Meditation

Proper 14 – 9th Sunday After Pentecost – 08-07-2022

Exodus 34:29-35; Psalm 99:1-9; 2nd Peter 1:13-21; Luke 9:28-36

Our Old Testament lesson teaches us that God used Moses as a constant messenger who traveled between the people and God’s presence in the mountain. Each of the commands that God uttered were passed on to the people, who waited anxiously to hear the word of the Lord. Whenever Moses was in the presence of God, he unveiled himself. Both servant and Master revealed themselves in an “act of trust and closeness.” Revelation changed Moses’ appearance but not his humanity. The recipient of revelation and mediator of God’s word did not become divine. The written divine word was not all the people needed. They also needed a mediator to interpret the divine word in the new situations that passing time brought. Prayer brings us into God’s presence and changes our own lives. Moses’ closeness to God brought a radiance the people could visible see, but not bear. Nothing should veil us when we are in God’s presence.

From our Psalm to day, God’s people praise the holy God because He rules all creation. God’s position as King of the universe and His past history hearing and forgiving His people are reasons to lift our praises to Him. God revealed Himself to Israel as a forgiving God, but He was not soft on sin. His past forgiveness calls forth praise and provides assurance that forgiveness remains a possibility.

In 2nd Peter it is Peter’s experience as eyewitness of the transfiguration that gives certainty to Christ’s final coming. People’s physical nature is actually no more permanent than a tent that is packed up as a camp moves on. The body is put aside, but our life continues in Christ through resurrection. Death is the putting off of the body, for the permanent spiritual body not made with hands. Death will be a departure to be with the Lord. The brief time in this life would leave behind memories of what God has done and taught through us.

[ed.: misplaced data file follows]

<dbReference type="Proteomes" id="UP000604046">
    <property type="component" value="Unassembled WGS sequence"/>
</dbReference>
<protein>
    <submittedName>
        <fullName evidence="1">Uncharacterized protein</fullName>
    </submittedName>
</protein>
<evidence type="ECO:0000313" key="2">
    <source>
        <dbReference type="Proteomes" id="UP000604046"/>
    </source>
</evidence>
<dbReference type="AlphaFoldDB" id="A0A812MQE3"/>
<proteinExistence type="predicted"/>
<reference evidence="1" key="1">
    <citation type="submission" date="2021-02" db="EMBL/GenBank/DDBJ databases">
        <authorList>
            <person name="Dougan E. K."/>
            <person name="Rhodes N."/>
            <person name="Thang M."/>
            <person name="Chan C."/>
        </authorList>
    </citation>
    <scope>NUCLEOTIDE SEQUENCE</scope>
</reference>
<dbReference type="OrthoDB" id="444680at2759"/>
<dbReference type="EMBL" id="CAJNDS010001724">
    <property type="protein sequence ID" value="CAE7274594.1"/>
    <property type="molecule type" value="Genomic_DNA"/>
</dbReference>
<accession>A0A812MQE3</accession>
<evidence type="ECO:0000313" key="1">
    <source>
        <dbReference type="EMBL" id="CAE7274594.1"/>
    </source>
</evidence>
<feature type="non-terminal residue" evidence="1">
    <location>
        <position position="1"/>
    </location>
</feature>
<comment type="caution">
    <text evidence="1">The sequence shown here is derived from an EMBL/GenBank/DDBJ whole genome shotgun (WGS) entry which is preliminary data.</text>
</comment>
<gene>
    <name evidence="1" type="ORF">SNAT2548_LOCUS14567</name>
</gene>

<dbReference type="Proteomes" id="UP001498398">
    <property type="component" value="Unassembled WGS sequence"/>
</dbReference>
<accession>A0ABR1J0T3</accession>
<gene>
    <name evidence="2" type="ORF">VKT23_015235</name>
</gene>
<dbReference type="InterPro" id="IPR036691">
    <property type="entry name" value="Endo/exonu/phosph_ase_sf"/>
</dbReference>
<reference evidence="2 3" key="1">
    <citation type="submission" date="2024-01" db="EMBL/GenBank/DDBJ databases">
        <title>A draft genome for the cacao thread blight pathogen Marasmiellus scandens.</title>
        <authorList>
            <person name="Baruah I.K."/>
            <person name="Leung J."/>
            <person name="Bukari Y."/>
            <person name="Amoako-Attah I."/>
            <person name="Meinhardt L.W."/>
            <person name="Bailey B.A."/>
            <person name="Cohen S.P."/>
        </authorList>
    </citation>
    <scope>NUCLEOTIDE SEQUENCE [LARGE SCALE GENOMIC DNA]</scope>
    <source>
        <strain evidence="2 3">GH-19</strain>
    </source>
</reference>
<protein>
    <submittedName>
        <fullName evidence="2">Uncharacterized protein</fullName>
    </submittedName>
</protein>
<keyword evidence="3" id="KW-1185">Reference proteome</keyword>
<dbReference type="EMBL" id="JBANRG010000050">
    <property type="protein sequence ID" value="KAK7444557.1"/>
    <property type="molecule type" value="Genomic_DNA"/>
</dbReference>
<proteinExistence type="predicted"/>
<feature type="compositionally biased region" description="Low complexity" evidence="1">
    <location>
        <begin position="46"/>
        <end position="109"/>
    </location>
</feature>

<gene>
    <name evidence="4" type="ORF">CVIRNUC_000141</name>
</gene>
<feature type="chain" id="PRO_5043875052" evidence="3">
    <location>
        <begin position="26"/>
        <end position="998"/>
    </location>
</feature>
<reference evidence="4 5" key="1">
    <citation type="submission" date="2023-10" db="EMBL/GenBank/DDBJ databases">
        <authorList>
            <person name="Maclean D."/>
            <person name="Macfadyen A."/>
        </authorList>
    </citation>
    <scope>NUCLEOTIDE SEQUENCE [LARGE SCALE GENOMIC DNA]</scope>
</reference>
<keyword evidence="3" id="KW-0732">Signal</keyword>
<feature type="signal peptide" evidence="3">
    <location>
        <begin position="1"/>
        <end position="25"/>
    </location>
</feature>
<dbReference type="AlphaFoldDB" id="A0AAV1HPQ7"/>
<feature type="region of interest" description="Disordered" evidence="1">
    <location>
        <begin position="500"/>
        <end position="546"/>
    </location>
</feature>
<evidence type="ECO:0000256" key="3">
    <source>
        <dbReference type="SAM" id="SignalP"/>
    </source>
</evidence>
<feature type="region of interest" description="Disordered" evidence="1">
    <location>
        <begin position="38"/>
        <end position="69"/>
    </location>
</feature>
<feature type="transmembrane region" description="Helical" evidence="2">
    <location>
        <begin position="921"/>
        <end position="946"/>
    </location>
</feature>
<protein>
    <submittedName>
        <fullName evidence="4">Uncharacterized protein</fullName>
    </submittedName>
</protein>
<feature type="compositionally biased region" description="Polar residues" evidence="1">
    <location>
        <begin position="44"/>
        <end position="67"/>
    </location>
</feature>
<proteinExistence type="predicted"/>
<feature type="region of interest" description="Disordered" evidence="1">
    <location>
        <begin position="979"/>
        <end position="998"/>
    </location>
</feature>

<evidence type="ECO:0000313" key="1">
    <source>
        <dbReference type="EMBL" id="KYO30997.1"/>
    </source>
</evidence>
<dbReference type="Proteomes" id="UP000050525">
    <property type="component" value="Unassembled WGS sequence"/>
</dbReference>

Since the beginning of the written Gospels the early church had to contend with charges they invented the stories about Jesus. Peter pointed to God’s personal revelation at Christ’s baptism and at the moment of the transfiguration. The promise of Jesus’ return in not a clever invention of human imagination; it is based on the transfiguration as a foreshadowing of Christ in His true majesty as will be seen at His second coming, as Jesus comes in His full glory and majesty as promised through scripture. Beloved, the Bible is the inspired result of God’s plan and purpose. Prophets spoke in the vernacular of their day, but they spoke what God’s Holy Spirit wanted them to say.

Our reading from the Gospel of Luke concerns the Transfiguration. It was not uncommon for Jesus to take His disciples away from others to teach them, but in today’s reading He takes Peter, John, and James up on a mountain to pray, only this time the appearance of his face changed, and his clothes became as bright as a flash of lighting. Two men Moses and Elijah, appeared in glorious splendor, talking with Jesus. They spoke about his departure, which he was about to bring to fulfillment at Jerusalem. Peter, John, and James were sleepy, but when they became fully awake, they saw his glory and the two men standing with him. As Moses and Elijah wee leaving Jesus, Peter said to him, “Master, It is good for us to be here. Let us put up three shelter—-one for you, one for Moses, and one for Elijah.” While he was speaking a cloud appeared and enveloped them and they were afraid as they entered the cloud. A voice came saying, “This is my Son, whom I have chosen; listen to him.” Then Jesus was alone. They disciples kept this to themselves, and told no one at that time what they had seen.

The course set for Jesus had been put in motion before He came to this earth, but the encounter with Jesus, Moses, and Elijah, combined with the affirmation from God that Jesus was His Son and was now on his way to Jerusalem, to finalize the plan for salvation, that Jesus was going to purchase for our sins with His very human life.

Our faith in Jesus, our confidence in Jesus lets us do things we could never do otherwise. What Jesus was about to do for us, what Jesus does for us, and our sometimes tiny, mustard seed-sized faith that connects us to Him, means we can hope, serve, and enjoy; Jesus can see a bright future that we cannot, but we can look for, prepare for, and do our part for. Jesus made a future for us that we could not even imagine possible

It’s Jesus’ faith that makes the difference. Our faith in Jesus, our confidence in Jesus lets us do things we couldn’t do otherwise. What Jesus did for us, what Jesus does for us, and our sometimes tiny, mustard seed-sized faith that connects us to him, means we can hope, serve, enjoy. Jesus can see a future we cannot, but we can, with confidence, look for, prepare for, and do our part for. Amen

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